9. Sloan, Frank A. & Kip Viscusi, W. & Chesson, Harrell W. & Conover, Christopher J. & Whetten-Goldstein, Kathryn, 1998. "Alternative approaches to valuing intangible health losses: the evidence for multiple sclerosis1," Journal of Health Economics, Elsevier, vol. 17(4), pages 475-497, August.
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Citations

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Cited by:
  1. Bonsang Eric & Klein Tobias J., 2011. "Retirement and Subjective Well-Being," Research Memorandum 028, Maastricht University, Maastricht Research School of Economics of Technology and Organization (METEOR).
  2. Martin Browning & Thomas Crossley & Melanie Lührmann, 2012. "Durable Purchases over the Later Life Cycle," Koç University-TUSIAD Economic Research Forum Working Papers 1213, Koc University-TUSIAD Economic Research Forum.
  3. Thomas F. Crossley & Hamish Low & Cormac O’Dea, 2011. "Household Consumption Through Recent Recessions," Koç University-TUSIAD Economic Research Forum Working Papers 1132, Koc University-TUSIAD Economic Research Forum.
  4. Philippe De Donder & Pierre Pestieau, 2013. "Private, Social and Self-Insurance for Long-Term Care in the Presence of Family Help - A Political Economy Analysis," CESifo Working Paper Series 4352, CESifo Group Munich.
  5. Octave Jokung & Serge Macé, 2013. "Long-term health investment when people underestimate their adaptation to old age-related health problems," The European Journal of Health Economics, Springer, vol. 14(6), pages 1003-1013, December.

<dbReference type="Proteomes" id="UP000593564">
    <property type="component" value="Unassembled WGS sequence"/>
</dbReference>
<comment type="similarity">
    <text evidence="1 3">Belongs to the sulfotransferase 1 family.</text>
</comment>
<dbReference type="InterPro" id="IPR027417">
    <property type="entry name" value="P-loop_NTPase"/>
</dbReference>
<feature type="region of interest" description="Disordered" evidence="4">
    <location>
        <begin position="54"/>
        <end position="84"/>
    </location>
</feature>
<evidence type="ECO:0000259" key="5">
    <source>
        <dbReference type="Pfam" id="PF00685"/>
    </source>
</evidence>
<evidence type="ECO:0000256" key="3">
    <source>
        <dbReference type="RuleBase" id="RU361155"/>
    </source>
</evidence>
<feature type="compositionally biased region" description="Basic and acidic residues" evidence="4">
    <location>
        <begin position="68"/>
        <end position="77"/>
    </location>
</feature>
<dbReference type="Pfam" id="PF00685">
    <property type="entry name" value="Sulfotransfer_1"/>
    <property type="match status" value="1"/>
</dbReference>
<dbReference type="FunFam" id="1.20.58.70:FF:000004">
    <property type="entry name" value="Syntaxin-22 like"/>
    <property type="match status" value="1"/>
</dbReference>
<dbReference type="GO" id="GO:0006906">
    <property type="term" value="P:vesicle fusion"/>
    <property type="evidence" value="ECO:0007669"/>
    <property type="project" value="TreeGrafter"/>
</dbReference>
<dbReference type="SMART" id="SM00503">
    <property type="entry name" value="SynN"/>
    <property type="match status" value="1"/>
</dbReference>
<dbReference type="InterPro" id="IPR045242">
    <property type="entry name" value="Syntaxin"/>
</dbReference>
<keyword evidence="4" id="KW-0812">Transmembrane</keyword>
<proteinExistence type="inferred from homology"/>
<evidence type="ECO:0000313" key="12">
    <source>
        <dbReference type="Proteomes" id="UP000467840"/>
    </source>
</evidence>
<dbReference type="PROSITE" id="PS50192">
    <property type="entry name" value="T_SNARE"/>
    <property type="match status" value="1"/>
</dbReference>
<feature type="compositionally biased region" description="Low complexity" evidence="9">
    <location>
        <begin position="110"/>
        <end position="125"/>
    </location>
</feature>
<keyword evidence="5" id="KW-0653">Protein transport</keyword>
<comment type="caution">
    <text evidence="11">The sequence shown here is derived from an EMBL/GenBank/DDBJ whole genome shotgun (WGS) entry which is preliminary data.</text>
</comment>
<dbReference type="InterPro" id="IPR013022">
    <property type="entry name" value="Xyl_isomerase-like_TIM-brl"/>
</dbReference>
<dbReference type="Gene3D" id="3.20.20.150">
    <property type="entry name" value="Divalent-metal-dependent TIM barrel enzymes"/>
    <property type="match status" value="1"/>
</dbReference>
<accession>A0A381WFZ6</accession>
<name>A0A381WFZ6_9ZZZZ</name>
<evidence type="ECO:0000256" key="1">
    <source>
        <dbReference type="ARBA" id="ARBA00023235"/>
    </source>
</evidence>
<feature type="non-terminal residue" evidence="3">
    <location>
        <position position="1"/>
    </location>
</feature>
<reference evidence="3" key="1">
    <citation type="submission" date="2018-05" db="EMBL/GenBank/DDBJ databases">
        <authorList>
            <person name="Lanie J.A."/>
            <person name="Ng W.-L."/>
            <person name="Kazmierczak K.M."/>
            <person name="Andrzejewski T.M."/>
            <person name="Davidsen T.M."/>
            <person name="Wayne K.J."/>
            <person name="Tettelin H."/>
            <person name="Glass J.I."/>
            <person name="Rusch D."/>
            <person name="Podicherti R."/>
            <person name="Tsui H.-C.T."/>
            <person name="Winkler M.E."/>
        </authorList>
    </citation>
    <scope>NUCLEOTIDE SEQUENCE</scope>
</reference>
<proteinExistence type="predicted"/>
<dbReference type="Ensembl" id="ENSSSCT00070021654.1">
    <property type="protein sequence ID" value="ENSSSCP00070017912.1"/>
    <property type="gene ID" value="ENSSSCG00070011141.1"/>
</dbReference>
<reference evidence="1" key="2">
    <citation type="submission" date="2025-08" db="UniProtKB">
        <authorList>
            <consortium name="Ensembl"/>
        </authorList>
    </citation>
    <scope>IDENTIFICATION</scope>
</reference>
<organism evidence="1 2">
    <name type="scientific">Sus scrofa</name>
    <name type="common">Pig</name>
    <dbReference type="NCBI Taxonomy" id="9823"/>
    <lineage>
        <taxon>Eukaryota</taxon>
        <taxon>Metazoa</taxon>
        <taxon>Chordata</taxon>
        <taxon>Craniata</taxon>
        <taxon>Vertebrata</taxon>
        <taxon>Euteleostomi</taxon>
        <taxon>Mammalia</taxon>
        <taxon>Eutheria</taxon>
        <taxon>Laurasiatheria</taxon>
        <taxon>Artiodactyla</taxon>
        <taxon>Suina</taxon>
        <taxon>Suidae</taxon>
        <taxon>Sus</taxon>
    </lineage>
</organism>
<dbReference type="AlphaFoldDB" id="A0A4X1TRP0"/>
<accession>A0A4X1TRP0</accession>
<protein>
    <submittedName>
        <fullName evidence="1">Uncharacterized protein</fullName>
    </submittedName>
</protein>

6. Arik Levinson, 2009. "Valuing Public Goods Using Happiness Data: The Case of Air Quality," NBER Working Papers 15156, National Bureau of Economic Research, Inc.
  7. Christophe Courbage & Peter Zweifel, 2011. "Two-sided intergenerational moral hazard, long-term care insurance, and nursing home use," Journal of Risk and Uncertainty, Springer, vol. 43(1), pages 65-80, August.
  8. Ada Ferrer-i-Carbonell, 2013. "Happiness economics," SERIEs, Spanish Economic Association, vol. 4(1), pages 35-60, March.
  9. Julien Hugonnier & Florian Pelgrin & Pascal St-Amour, 2010. "A structural analysis of the health expenditures and portfolio choices of retired agents," Swiss Finance Institute Research Paper Series 10-29, Swiss Finance Institute.
  10. van Hoorn, André & Maseland, Robbert, 2013. "Does a Protestant work ethic exist? Evidence from the well-being effect of unemployment," Journal of Economic Behavior & Organization, Elsevier, vol. 91(C), pages 1-12.
  11. Raj Chetty & Amy Finkelstein, 2012. "Social Insurance: Connecting Theory to Data," NBER Working Papers 18433, National Bureau of Economic Research, Inc.
  12. van Hoorn, André & Maseland, Robbert, 2010. "Cultural differences between East and West Germany after 1991: Communist values versus economic performance?," Journal of Economic Behavior & Organization, Elsevier, vol. 76(3), pages 791-804, December.
  13. Christophe Courbage & David Crainich, 2012. "More on the optimal demand for long-term care insurance," Working Papers 2012-ECO-17, IESEG School of Management.